Eight is enough.
In fact, it’s too much for the owners of 71 Franklin Street in Tribeca. So they’re scaling back the eight-unit, five-story condo building—converting the 52-foot-wide edifice into one eye-popping single-family mega mansion with at least seven bedrooms and 18 baths spanning nine levels of living space. The numbers are so staggering, it’s practically math. Speaking of staggering math, the mansion can be delivered furnished for an estimated $65 million, or can be purchased clean for a mere $50 million (and then renovated).
According to The Wall Street Journal, Turret Collaborative Architects has been commissioned to convert the multi-unit space into a ludicrous 20,000-square-foot Vanity Land for some über wealthy, wine sipping, art collecting, basketball playing narcissist. Goodbye to current façade, fire escapes, window air conditioners, and residents! This condo configuration and interior walls will be demolished in favor of a plunge bath, climbing wall, rooftop farm, and a two-car vertical lift garage. And that’s not all.
The proposed sprawling mansion will boggle (and perhaps break) the imagination. The home will be ready-made for work, relaxation, leisure, entertaining, and virtually everything else—with its home office and conference room, gym and glass-walled yoga studio, 59-foot lap pool, 540-square-foot recreation room, and even a spa (with a shower, treatment room and sauna). Will the eventual owner ever need to leave the house? While most wonder why they never use their little office nook, this owner will contemplate the frequency of Spider-Manning the massive climbing wall by the stairs. Or the owner could set up Duke-Wisconsin-style contests on the regulation basketball half-court.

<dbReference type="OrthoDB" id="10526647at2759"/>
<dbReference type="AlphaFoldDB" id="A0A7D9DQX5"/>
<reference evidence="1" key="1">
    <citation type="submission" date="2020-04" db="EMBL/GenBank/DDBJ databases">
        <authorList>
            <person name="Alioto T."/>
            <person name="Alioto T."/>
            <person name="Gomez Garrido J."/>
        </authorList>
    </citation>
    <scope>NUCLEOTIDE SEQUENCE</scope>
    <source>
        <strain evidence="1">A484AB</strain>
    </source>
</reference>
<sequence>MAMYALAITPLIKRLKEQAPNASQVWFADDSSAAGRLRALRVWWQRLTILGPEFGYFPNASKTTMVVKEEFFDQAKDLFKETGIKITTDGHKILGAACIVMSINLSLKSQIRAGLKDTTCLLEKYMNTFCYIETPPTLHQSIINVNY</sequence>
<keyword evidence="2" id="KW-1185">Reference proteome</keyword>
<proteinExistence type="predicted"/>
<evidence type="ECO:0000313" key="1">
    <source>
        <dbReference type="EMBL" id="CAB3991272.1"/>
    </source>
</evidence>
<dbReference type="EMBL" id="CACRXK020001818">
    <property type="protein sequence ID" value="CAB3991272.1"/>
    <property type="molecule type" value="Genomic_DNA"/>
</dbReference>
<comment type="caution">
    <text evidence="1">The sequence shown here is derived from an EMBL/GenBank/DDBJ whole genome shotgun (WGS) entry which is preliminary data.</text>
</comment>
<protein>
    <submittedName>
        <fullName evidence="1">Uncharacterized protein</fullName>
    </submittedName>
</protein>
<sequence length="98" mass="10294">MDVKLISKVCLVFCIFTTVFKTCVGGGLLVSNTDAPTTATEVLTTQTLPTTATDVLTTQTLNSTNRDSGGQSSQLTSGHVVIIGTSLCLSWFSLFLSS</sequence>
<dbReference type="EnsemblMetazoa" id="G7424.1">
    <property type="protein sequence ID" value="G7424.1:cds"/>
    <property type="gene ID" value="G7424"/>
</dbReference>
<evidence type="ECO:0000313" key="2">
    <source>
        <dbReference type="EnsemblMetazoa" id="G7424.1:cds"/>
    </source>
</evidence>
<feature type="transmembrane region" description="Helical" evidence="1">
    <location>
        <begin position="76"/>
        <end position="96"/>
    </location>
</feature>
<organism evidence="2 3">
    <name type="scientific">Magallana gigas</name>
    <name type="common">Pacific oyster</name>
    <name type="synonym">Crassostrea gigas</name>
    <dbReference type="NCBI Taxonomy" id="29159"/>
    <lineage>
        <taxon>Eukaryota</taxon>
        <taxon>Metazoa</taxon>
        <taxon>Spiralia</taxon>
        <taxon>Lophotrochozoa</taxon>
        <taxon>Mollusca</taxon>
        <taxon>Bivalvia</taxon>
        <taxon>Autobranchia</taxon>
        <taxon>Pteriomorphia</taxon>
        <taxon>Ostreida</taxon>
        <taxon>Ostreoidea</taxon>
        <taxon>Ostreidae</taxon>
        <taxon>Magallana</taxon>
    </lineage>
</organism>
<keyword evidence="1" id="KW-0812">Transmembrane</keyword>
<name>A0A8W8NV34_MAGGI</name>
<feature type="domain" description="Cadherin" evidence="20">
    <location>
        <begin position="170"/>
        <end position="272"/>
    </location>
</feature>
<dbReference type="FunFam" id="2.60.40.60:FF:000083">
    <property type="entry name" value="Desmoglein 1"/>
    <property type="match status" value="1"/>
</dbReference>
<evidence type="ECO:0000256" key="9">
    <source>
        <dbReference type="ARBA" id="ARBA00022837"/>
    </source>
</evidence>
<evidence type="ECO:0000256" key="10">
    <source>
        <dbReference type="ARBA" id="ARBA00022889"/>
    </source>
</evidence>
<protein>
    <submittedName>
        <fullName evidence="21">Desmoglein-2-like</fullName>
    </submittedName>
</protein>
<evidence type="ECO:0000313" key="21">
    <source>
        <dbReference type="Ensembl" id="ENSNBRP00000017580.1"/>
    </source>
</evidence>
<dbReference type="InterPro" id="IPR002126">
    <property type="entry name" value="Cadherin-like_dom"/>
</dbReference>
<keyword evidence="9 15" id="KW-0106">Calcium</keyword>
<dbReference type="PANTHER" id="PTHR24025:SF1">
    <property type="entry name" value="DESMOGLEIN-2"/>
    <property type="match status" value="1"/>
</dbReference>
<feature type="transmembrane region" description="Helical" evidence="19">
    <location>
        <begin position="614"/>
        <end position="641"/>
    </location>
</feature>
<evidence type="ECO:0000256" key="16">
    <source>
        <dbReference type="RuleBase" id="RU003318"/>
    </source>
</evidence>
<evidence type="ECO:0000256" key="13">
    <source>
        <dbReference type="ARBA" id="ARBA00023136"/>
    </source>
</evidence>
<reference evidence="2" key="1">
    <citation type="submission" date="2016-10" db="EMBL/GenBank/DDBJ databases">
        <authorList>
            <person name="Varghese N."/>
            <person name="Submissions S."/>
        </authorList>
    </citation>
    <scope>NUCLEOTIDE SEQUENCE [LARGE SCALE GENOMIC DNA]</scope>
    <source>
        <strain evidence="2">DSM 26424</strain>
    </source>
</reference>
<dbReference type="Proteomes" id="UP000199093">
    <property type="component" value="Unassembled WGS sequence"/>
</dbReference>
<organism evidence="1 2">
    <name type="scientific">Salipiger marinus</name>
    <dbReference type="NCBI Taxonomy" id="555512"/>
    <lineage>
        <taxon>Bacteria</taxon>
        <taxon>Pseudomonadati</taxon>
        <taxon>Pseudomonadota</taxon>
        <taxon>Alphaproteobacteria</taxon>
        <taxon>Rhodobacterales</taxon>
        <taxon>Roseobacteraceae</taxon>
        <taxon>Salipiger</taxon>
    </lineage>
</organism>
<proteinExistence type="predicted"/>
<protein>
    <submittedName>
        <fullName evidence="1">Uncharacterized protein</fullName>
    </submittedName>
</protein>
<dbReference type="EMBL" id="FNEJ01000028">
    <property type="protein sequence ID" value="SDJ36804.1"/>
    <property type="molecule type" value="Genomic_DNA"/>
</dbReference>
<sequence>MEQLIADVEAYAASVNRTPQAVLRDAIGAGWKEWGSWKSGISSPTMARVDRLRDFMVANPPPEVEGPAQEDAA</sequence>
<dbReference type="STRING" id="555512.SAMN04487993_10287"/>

Room service? No problem, two staff quarters will be on call. Plus, there’s a nanny suite, children’s playroom, and kid’s study. Entertaining? Try the music room, 20-seat home theater, 540-square-foot art gallery, or the 235-square-foot wine cellar and tasting room with terrace. Whatever floats your boat (sadly there are no proposed gondolas or gondoliers…yet). Security?—check. There’s a “valuables storage” in the duplex walk-in closet and just in case Jodie Foster buys it, there’s a hidden panic room with self-sufficient power and reinforced walls, floors, and ceiling.
Plans are in place to convert the 52-foot-wide building into a home, which is listed with Leonard Steinberg of Compass. Buyers have the option to build-out themselves, by which the property can be purchased as raw space for $50 million, Steinberg told The Wall Street Journal. Converting the building would take 18 to 24 months, he said.
The 71 Franklin building was constructed in the mid-1800s and originally intended for industrial purposes. Since 1968 it has been owned by Mordy Lipkis and his family, and it has since been converted to apartments. The property became a favorite haunt for artists who may be permitted to visit the art gallery if the new owner is so generous. Currently, the building only has one residential and one retail tenant, who will be leaving the premises soon. Rising Tribeca real estate values compel the family to let the property go—for a fortune.
According to proposed plans, the architectural features of the mega mansion sound like a prank (a math prank)—a 10-story stairwell, 24-foot ceilings, a 25-foot bridge (yes, a bridge inside of the house), another mezzanine bridge (two bridges!), and a 53-foot-long cast-iron façade with a six-bay arched arcade. This could be the headquarters for a new Roman Empire.
The living space? A fourth-floor living room is 1,325 square feet with a three-story fireplace. There’s no word on whether this fireplace comes with its own fire department, but we’d call three-story flames a bonfire. The 650-square-foot formal dining room has a balcony and skylight (dwarfing the informal 220-square-foot dining room with its grill). Throw in the rooftop amenities for good measure—terraces, kitchen and grill, urban rooftop farm, bar (one of many in the home), hot tub, outdoor shower and the home is complete.
Of course there’s not enough space (or time) here to mention everything—like the heliport. Just kidding. A heliport would be over the top.